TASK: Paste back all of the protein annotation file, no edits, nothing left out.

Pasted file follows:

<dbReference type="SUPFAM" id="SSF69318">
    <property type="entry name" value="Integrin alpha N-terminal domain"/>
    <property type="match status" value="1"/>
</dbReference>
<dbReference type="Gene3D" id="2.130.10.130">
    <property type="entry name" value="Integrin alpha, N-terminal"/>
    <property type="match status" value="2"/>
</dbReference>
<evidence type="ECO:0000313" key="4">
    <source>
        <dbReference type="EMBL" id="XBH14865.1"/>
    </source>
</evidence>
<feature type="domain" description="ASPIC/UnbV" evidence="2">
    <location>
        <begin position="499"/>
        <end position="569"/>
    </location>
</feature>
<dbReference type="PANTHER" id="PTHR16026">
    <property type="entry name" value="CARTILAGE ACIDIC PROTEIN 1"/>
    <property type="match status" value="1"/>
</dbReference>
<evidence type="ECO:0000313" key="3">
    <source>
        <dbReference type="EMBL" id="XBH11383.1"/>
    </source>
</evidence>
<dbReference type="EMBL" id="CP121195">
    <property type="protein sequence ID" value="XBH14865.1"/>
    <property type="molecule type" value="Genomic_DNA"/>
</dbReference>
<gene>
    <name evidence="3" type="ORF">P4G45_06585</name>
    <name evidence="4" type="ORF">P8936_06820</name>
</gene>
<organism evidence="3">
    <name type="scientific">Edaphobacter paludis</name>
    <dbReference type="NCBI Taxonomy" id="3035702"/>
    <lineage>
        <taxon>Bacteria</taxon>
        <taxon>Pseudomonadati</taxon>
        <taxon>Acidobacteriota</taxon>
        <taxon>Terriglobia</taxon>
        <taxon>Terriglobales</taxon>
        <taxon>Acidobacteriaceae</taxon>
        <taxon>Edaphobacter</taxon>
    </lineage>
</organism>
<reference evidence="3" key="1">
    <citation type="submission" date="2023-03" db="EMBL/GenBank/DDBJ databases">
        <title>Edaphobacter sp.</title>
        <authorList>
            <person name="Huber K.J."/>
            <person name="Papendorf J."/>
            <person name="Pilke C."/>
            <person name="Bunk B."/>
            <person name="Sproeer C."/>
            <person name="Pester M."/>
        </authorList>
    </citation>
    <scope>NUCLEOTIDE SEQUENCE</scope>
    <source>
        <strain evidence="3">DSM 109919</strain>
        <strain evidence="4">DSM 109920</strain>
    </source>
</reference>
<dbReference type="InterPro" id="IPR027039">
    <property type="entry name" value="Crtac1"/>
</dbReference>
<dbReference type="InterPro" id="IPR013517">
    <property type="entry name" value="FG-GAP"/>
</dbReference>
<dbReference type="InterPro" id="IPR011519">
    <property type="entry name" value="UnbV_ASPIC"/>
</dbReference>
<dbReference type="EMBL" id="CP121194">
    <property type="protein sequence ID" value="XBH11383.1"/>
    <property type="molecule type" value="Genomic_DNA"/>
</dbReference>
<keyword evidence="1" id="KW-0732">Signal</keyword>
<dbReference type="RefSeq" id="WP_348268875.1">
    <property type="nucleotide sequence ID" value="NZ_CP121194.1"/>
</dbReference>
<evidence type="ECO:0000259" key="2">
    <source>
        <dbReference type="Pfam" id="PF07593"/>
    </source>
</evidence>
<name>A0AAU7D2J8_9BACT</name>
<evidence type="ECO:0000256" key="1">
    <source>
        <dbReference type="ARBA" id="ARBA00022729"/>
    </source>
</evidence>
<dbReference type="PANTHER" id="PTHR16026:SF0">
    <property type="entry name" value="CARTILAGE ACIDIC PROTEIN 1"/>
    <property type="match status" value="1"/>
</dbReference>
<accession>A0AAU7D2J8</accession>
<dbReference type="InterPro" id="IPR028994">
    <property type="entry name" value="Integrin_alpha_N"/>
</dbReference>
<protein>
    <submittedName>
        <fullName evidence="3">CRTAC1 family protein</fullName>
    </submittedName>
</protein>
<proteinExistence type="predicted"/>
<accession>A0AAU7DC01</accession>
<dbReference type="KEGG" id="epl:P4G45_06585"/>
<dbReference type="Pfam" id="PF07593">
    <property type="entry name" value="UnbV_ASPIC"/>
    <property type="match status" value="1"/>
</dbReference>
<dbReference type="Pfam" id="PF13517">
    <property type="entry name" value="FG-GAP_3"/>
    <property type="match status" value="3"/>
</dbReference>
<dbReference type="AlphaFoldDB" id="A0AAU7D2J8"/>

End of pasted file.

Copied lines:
<dbReference type="SUPFAM" id="SSF69318">
    <property type="entry name" value="Integrin alpha N-terminal domain"/>
    <property type="match status" value="1"/>
</dbReference>
<dbReference type="Gene3D" id="2.130.10.130">
    <property type="entry name" value="Integrin alpha, N-terminal"/>
    <property type="match status" value="2"/>
</dbReference>
<evidence type="ECO:0000313" key="4">
    <source>
        <dbReference type="EMBL" id="XBH14865.1"/>
    </source>
</evidence>
<feature type="domain" description="ASPIC/UnbV" evidence="2">
    <location>
        <begin position="499"/>
        <end position="569"/>
    </location>
</feature>
<dbReference type="PANTHER" id="PTHR16026">
    <property type="entry name" value="CARTILAGE ACIDIC PROTEIN 1"/>
    <property type="match status" value="1"/>
</dbReference>
<evidence type="ECO:0000313" key="3">
    <source>
        <dbReference type="EMBL" id="XBH11383.1"/>
    </source>
</evidence>
<dbReference type="EMBL" id="CP121195">
    <property type="protein sequence ID" value="XBH14865.1"/>
    <property type="molecule type" value="Genomic_DNA"/>
</dbReference>
<gene>
    <name evidence="3" type="ORF">P4G45_06585</name>
    <name evidence="4" type="ORF">P8936_06820</name>
</gene>
<organism evidence="3">
    <name type="scientific">Edaphobacter paludis</name>
    <dbReference type="NCBI Taxonomy" id="3035702"/>
    <lineage>
        <taxon>Bacteria</taxon>
        <taxon>Pseudomonadati</taxon>
        <taxon>Acidobacteriota</taxon>
        <taxon>Terriglobia</taxon>
        <taxon>Terriglobales</taxon>
        <taxon>Acidobacteriaceae</taxon>
        <taxon>Edaphobacter</taxon>
    </lineage>
</organism>
<reference evidence="3" key="1">
    <citation type="submission" date="2023-03" db="EMBL/GenBank/DDBJ databases">
        <title>Edaphobacter sp.</title>
        <authorList>
            <person name="Huber K.J."/>
            <person name="Papendorf J."/>
            <person name="Pilke C."/>
            <person name="Bunk B."/>
            <person name="Sproeer C."/>
            <person name="Pester M."/>
        </authorList>
    </citation>
    <scope>NUCLEOTIDE SEQUENCE</scope>
    <source>
        <strain evidence="3">DSM 109919</strain>
        <strain evidence="4">DSM 109920</strain>
    </source>
</reference>
<dbReference type="InterPro" id="IPR027039">
    <property type="entry name" value="Crtac1"/>
</dbReference>
<dbReference type="InterPro" id="IPR013517">
    <property type="entry name" value="FG-GAP"/>
</dbReference>
<dbReference type="InterPro" id="IPR011519">
    <property type="entry name" value="UnbV_ASPIC"/>
</dbReference>
<dbReference type="EMBL" id="CP121194">
    <property type="protein sequence ID" value="XBH11383.1"/>
    <property type="molecule type" value="Genomic_DNA"/>
</dbReference>
<keyword evidence="1" id="KW-0732">Signal</keyword>
<dbReference type="RefSeq" id="WP_348268875.1">
    <property type="nucleotide sequence ID" value="NZ_CP121194.1"/>
</dbReference>
<evidence type="ECO:0000259" key="2">
    <source>
        <dbReference type="Pfam" id="PF07593"/>
    </source>
</evidence>
<name>A0AAU7D2J8_9BACT</name>
<evidence type="ECO:0000256" key="1">
    <source>
        <dbReference type="ARBA" id="ARBA00022729"/>
    </source>
</evidence>
<dbReference type="PANTHER" id="PTHR16026:SF0">
    <property type="entry name" value="CARTILAGE ACIDIC PROTEIN 1"/>
    <property type="match status" value="1"/>
</dbReference>
<accession>A0AAU7D2J8</accession>
<dbReference type="InterPro" id="IPR028994">
    <property type="entry name" value="Integrin_alpha_N"/>
</dbReference>
<protein>
    <submittedName>
        <fullName evidence="3">CRTAC1 family protein</fullName>
    </submittedName>
</protein>
<proteinExistence type="predicted"/>
<accession>A0AAU7DC01</accession>
<dbReference type="KEGG" id="epl:P4G45_06585"/>
<dbReference type="Pfam" id="PF07593">
    <property type="entry name" value="UnbV_ASPIC"/>
    <property type="match status" value="1"/>
</dbReference>
<dbReference type="Pfam" id="PF13517">
    <property type="entry name" value="FG-GAP_3"/>
    <property type="match status" value="3"/>
</dbReference>
<dbReference type="AlphaFoldDB" id="A0AAU7D2J8"/>